Quote:

While that may be the case, the GCE statement sounds more broadly based.

 

Given that invoicing for pension is direct through ADP now, I don't think it is more broad. What the church is doing is closing off the option of opting out of ADP unless there are certain specifc circumstances. 

 

It may also be part of the conversion to AON Hewitt. There will be a number of expanded capacities which the new system will give the United Church.

RevJamesMurray's picture

RevJamesMurray

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revjohn wrote "It was suggested that perhaps the direction to go was not to remove the Articles of Faith from the Basis of Union (what would that do for Essential Agreement?) but rather to enhance the Doctrinal Section of the Basis of Union by adding the various reworkings/articulations of our faith."

So instead of downgrading the Articles of Faith, we are to elevate three other documents to equal doctrinal status, thereby watering down our doctrine?

 It rather broadens what we will be asking future candidates for ministry what they essential agree with.

John you are such a great politican and so polite! I'd say it makes the essential agreement question a meaningless one. The Song of faith is such a lyrical poetic work that no one can say what it really means.

The 1940 Statement of Faith has not been used in any tangible way in several decades- it truly is a historical document. Will this mean we will actually have to read it?

Like Pan, I only made use of the Song of Faith shortly after it first came out. I found it too long and rambling to be of any real use.

I guess the 20  Articles of Faith truly will be lost if they are lumped in with the other three documents.

Does this mean that if we want to amend A New Creed as we did in the 1990's when we added the line "to live with respect in creation', that we would have to submit any further changes to a remit? Does this mean we could submit remits to change the Song of Faith as well?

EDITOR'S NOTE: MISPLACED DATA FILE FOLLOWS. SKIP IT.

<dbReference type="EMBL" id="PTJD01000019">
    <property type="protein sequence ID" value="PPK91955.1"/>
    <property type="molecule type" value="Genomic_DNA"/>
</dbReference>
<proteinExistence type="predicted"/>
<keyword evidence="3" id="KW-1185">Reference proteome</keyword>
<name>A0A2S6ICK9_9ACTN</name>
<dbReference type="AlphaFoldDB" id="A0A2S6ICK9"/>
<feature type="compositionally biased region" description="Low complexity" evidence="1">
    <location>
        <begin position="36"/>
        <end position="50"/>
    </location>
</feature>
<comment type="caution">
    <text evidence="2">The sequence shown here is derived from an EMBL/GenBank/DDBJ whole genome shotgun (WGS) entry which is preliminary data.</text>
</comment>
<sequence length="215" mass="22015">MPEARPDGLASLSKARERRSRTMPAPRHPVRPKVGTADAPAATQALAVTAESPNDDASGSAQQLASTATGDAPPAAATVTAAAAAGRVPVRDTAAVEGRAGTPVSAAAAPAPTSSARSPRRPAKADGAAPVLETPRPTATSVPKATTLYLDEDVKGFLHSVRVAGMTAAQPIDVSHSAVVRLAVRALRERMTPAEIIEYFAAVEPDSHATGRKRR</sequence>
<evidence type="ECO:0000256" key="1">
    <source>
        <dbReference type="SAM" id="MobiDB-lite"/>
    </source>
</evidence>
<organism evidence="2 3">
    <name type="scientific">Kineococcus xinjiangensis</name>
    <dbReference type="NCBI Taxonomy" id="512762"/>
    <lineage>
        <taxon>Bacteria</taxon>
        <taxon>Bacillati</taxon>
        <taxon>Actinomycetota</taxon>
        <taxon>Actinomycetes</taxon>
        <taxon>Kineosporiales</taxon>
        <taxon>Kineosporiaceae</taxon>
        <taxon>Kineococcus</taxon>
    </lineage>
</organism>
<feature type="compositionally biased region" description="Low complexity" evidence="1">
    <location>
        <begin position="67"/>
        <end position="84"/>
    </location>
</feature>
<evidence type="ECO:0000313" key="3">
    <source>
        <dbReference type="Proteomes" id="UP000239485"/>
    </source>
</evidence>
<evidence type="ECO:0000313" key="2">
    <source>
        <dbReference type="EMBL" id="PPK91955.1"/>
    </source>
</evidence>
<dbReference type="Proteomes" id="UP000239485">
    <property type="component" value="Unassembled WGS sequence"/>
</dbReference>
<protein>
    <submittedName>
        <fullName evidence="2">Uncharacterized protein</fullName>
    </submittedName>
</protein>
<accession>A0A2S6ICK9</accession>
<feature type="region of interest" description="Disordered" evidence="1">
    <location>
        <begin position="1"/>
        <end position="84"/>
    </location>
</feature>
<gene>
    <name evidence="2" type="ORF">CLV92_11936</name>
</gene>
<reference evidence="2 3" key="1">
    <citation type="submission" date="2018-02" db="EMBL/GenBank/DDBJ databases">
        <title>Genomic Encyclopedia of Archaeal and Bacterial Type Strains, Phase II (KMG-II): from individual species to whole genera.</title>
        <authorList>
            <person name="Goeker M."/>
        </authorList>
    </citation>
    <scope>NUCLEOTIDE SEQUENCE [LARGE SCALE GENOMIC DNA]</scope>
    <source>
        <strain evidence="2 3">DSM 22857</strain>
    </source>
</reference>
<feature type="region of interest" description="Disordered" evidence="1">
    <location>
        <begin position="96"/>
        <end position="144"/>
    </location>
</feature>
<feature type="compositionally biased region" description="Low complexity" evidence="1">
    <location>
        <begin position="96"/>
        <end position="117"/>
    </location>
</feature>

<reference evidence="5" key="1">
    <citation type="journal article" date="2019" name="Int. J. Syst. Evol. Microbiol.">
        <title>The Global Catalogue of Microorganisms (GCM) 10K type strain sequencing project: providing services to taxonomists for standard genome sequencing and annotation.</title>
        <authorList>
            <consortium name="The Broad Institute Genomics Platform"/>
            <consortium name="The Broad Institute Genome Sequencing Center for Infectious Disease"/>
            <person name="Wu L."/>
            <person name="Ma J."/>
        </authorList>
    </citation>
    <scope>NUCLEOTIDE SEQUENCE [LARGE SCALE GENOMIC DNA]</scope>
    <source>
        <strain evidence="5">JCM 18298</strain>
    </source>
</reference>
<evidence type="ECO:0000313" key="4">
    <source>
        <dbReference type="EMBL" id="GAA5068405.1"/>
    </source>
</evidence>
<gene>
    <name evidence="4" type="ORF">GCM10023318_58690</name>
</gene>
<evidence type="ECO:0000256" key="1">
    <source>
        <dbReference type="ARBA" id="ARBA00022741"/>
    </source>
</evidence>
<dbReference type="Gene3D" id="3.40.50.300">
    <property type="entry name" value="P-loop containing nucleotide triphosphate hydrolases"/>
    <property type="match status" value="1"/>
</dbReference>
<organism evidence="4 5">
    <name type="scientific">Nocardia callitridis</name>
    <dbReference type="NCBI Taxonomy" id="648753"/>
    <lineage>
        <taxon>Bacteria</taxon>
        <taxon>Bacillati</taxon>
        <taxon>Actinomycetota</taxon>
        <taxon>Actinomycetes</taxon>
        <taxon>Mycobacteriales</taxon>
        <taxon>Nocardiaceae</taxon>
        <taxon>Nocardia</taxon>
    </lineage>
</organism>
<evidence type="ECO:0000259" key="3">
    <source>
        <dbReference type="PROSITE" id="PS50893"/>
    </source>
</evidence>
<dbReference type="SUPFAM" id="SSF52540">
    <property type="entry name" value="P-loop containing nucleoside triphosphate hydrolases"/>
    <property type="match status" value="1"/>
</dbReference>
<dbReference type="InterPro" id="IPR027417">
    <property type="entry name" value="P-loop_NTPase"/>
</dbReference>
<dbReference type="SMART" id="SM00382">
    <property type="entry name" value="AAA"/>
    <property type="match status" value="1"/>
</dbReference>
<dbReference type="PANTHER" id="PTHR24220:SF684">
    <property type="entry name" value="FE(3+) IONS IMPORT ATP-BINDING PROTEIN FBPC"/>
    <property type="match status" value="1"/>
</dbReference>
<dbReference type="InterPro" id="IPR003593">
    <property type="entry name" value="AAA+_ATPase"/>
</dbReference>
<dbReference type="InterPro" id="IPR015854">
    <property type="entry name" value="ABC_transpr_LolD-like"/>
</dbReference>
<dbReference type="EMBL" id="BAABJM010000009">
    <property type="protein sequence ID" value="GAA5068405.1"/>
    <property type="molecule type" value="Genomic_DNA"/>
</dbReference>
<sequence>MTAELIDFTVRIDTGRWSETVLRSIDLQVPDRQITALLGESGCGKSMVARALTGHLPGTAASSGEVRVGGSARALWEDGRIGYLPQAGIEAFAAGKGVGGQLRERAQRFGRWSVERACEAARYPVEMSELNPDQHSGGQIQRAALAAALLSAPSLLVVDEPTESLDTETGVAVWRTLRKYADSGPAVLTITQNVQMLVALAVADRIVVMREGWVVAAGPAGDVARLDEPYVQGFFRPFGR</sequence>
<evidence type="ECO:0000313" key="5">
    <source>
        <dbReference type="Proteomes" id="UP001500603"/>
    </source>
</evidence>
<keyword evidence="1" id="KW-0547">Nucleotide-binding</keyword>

revjohn's picture

revjohn

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Hi RevJamesMurray,

 

RevJamesMurray wrote:

So instead of downgrading the Articles of Faith, we are to elevate three other documents to equal doctrinal status, thereby watering down our doctrine?

 

Well, it would only be watering down if the three documents we were elevating were theological inventions rather than theological reformulations.  Maybe the result is more like crunchy peanut butter?

 

RevJamesMurray wrote:

John you are such a great politican and so polite!

 

There's no need to be hurtful.

 

RevJamesMurray wrote:

I'd say it makes the essential agreement question a meaningless one. The Song of faith is such a lyrical poetic work that no one can say what it really means.

 

I agree with you.  Lyrics by committee results in a song rarely sung.  I suggest it is an exercise in formulating essential agreement.  If it is an acceptable formulation then it fits on the trajectory begun with the Articles of faith.  If it isn't acceptable it should have gone back for further work or rejected altogether.

 

RevJamesMurray wrote:

The 1940 Statement of Faith has not been used in any tangible way in several decades- it truly is a historical document. Will this mean we will actually have to read it?

 

It is by far an easier read than either the Articles of Faith or the Song of Faith.  It is lighter on subject matter than the 20 as it only has 12 Articles.

 

RevJamesMurray wrote:

Like Pan, I only made use of the Song of Faith shortly after it first came out. I found it too long and rambling to be of any real use.

 

Well you are ahead of me.  I got half-way through the front page, decided it was unuseable and didn't use it.  I finished reading it, can remember none of it and I have never been moved to attempt to re-read it.

 

I'm trying to be polite.  I don't think I'm being politically wise in sharing that I found the song of faith to be theological and verbal diarrhea.

 

RevJamesMurray wrote:
 

I guess the 20  Articles of Faith truly will be lost if they are lumped in with the other three documents.